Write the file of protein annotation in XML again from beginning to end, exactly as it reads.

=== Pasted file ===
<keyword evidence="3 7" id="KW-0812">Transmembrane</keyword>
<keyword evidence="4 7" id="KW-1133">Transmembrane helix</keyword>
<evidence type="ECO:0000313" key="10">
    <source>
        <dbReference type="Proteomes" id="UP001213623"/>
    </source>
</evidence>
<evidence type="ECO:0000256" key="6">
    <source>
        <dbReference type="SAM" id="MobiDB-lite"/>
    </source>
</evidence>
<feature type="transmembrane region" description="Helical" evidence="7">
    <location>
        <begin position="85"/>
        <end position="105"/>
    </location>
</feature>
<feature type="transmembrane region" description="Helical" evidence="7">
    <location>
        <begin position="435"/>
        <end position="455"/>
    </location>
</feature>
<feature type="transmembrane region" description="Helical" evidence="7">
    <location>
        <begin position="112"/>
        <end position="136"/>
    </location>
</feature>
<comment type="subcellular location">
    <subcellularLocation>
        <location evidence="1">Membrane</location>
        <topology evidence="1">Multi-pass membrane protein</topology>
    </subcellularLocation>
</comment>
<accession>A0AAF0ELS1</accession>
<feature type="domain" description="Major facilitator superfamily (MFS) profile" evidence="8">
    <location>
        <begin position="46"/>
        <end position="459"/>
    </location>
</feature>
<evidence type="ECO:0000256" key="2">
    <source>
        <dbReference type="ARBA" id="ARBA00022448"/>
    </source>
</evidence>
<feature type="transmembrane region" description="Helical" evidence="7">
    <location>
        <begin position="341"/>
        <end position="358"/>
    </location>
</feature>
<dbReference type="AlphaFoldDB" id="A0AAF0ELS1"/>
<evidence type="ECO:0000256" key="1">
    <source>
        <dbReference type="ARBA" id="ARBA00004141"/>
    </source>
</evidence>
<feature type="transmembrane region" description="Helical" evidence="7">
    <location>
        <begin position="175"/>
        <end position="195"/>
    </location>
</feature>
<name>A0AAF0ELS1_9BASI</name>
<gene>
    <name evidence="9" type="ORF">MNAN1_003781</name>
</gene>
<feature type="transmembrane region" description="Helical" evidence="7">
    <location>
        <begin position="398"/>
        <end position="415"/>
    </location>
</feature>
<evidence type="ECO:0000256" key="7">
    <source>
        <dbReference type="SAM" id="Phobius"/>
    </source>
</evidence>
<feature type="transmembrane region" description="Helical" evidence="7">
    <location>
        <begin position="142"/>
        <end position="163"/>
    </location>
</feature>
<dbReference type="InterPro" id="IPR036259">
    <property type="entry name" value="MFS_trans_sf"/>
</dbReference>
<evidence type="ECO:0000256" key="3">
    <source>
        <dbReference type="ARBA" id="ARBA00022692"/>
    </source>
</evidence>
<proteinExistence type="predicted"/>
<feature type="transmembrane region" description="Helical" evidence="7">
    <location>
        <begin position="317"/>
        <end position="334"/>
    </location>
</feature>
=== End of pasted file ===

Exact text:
<keyword evidence="3 7" id="KW-0812">Transmembrane</keyword>
<keyword evidence="4 7" id="KW-1133">Transmembrane helix</keyword>
<evidence type="ECO:0000313" key="10">
    <source>
        <dbReference type="Proteomes" id="UP001213623"/>
    </source>
</evidence>
<evidence type="ECO:0000256" key="6">
    <source>
        <dbReference type="SAM" id="MobiDB-lite"/>
    </source>
</evidence>
<feature type="transmembrane region" description="Helical" evidence="7">
    <location>
        <begin position="85"/>
        <end position="105"/>
    </location>
</feature>
<feature type="transmembrane region" description="Helical" evidence="7">
    <location>
        <begin position="435"/>
        <end position="455"/>
    </location>
</feature>
<feature type="transmembrane region" description="Helical" evidence="7">
    <location>
        <begin position="112"/>
        <end position="136"/>
    </location>
</feature>
<comment type="subcellular location">
    <subcellularLocation>
        <location evidence="1">Membrane</location>
        <topology evidence="1">Multi-pass membrane protein</topology>
    </subcellularLocation>
</comment>
<accession>A0AAF0ELS1</accession>
<feature type="domain" description="Major facilitator superfamily (MFS) profile" evidence="8">
    <location>
        <begin position="46"/>
        <end position="459"/>
    </location>
</feature>
<evidence type="ECO:0000256" key="2">
    <source>
        <dbReference type="ARBA" id="ARBA00022448"/>
    </source>
</evidence>
<feature type="transmembrane region" description="Helical" evidence="7">
    <location>
        <begin position="341"/>
        <end position="358"/>
    </location>
</feature>
<dbReference type="AlphaFoldDB" id="A0AAF0ELS1"/>
<evidence type="ECO:0000256" key="1">
    <source>
        <dbReference type="ARBA" id="ARBA00004141"/>
    </source>
</evidence>
<feature type="transmembrane region" description="Helical" evidence="7">
    <location>
        <begin position="175"/>
        <end position="195"/>
    </location>
</feature>
<name>A0AAF0ELS1_9BASI</name>
<gene>
    <name evidence="9" type="ORF">MNAN1_003781</name>
</gene>
<feature type="transmembrane region" description="Helical" evidence="7">
    <location>
        <begin position="398"/>
        <end position="415"/>
    </location>
</feature>
<evidence type="ECO:0000256" key="7">
    <source>
        <dbReference type="SAM" id="Phobius"/>
    </source>
</evidence>
<feature type="transmembrane region" description="Helical" evidence="7">
    <location>
        <begin position="142"/>
        <end position="163"/>
    </location>
</feature>
<dbReference type="InterPro" id="IPR036259">
    <property type="entry name" value="MFS_trans_sf"/>
</dbReference>
<evidence type="ECO:0000256" key="3">
    <source>
        <dbReference type="ARBA" id="ARBA00022692"/>
    </source>
</evidence>
<proteinExistence type="predicted"/>
<feature type="transmembrane region" description="Helical" evidence="7">
    <location>
        <begin position="317"/>
        <end position="334"/>
    </location>
</feature>